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Asylum seekers and supporters hold placards to show their solidarity with refugees in a rally in Hong Kong in September 2015. Photo: EPA

Respect refugees’ liberties and let them work in Hong Kong, protest organiser urges

200 people expected to join a march through the city on World Refugee Day

Refugees in Hong Kong preparing to stage a protest on Monday to mark World Refugee Day are calling for the right to work in the city, a fair screening system and the end of smear campaigns.

The Refugee Union, which is organising the demonstration, said it expected 200 people to join a march starting at 2pm from the Central ferry piers to Immigration Tower in Wan Chai.

The union is demanding major changes, including “respect for the personal liberties of all refugees, regardless of status” and a realistic acceptance rate of refugees. Hong Kong’s current acceptance rate stands at 0.6 per cent. They also urge an end to “smear campaigns aimed at discrediting refugees and their rights” as well as conditional work rights for all refugees.

In recent months, voices linking asylum seekers to criminal activities have grown stronger, with some residents and pro-establishment lawmakers urging the government to set up closed refugee camps in Hong Kong.

It is morally wrong to blame all refugees for crimes committed by a few
Peter Maina, Refugee Union

“I think that these are individuals who are motivated by hatred. They are highly discriminatory and racists,” Peter Maina, secretary general of the Refugee Union and an asylum seeker, said.

Official statistics show that asylum seekers – formally known as protection claimants – represented only 3.9 per cent of the total number of people arrested last year. But it’s unclear how many of them were actually convicted, as the government does not maintain data on prosecutions and convictions of asylum seekers.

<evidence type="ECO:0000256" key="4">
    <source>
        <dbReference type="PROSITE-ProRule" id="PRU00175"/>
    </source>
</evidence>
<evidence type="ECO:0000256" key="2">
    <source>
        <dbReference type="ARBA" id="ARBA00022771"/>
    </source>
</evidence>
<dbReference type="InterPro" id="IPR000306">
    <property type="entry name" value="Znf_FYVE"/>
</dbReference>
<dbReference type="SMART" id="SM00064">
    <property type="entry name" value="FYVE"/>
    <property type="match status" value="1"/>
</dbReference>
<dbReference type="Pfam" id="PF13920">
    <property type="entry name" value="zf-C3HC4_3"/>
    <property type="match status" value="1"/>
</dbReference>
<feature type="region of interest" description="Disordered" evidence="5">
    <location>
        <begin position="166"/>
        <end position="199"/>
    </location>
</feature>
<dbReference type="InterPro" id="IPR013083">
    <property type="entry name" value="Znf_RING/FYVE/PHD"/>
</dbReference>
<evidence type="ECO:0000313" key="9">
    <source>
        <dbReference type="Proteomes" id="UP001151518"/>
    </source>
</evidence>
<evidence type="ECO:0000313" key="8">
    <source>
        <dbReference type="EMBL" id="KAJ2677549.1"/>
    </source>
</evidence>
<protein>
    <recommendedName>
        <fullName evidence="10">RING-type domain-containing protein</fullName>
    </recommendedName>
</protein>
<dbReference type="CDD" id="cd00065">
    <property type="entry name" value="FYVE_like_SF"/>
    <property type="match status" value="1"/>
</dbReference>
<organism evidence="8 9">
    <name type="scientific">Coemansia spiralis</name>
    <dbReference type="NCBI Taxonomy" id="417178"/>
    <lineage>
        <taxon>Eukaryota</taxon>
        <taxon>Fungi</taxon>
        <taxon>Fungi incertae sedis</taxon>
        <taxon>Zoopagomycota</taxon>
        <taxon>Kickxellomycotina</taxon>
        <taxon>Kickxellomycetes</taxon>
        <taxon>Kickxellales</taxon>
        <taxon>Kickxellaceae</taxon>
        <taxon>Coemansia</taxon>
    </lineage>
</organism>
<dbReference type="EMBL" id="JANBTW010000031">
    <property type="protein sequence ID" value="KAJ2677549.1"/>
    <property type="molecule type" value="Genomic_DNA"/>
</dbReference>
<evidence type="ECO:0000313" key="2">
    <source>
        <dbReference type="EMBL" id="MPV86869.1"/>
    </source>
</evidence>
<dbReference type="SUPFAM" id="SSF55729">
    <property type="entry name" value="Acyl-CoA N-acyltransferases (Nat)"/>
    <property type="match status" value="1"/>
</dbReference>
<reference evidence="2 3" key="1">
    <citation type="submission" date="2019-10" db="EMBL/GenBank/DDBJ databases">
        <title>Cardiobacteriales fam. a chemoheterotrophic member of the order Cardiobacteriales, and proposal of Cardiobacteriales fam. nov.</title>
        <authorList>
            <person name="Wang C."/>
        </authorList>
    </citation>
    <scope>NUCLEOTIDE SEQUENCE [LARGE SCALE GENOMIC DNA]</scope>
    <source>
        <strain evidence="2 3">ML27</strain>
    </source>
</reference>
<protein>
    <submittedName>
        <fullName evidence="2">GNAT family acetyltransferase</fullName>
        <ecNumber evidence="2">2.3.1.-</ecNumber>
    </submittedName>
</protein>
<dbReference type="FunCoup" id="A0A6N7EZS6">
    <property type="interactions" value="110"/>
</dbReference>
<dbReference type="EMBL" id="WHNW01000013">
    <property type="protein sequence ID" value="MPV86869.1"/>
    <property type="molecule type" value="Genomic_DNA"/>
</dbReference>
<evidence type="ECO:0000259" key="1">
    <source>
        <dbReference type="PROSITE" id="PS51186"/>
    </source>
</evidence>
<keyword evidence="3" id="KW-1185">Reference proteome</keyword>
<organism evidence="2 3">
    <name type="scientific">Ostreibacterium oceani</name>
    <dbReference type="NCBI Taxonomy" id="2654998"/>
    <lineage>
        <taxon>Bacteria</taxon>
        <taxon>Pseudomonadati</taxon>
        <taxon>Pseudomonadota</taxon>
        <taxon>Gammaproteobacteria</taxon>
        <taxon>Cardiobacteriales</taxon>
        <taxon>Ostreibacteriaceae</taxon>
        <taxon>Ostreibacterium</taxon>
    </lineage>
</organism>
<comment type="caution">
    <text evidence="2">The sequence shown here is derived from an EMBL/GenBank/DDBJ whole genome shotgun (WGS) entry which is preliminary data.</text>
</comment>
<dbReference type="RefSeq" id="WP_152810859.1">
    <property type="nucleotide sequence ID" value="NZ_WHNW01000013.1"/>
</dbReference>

“It is morally wrong to blame all refugees for crimes committed by a few. It goes against the rules of natural justice and fairness,” Maina said. “It will be inhumane to detain refugees on the pretext that refugees are criminals and that we have abused the asylum system to stay in Hong Kong.”

Secretary for Security Lai Tung-kwok said last week that the government was considering several detention measures, but noted that refugee camps would be a very complicated and expensive option.

Critical voices have pointed out the financial pressure that asylum seekers exert on the city. According to the government, the estimated expenditure for 2015-2016 on handling protection claimants totalled HK$644 million.

Maina argued that refugees were perceived as a burden on society because they were not allowed to work in the city. “They decided to turn us into beggars by subjecting us to a grossly inadequate welfare system that perpetuates that narrative,” he said.

There were 11,201 outstanding claimants as of March this year, with most of them coming from Vietnam, India and Pakistan. Between 2009 and March, only 52 people had their claims substantiated.

The human rights NGO Justice Centre is also organising a fundraising event at Orange Peel, in Central, to celebrate World Refugee Day. “Rock for Justice”, which will include concerts by local bands, starts at 6pm.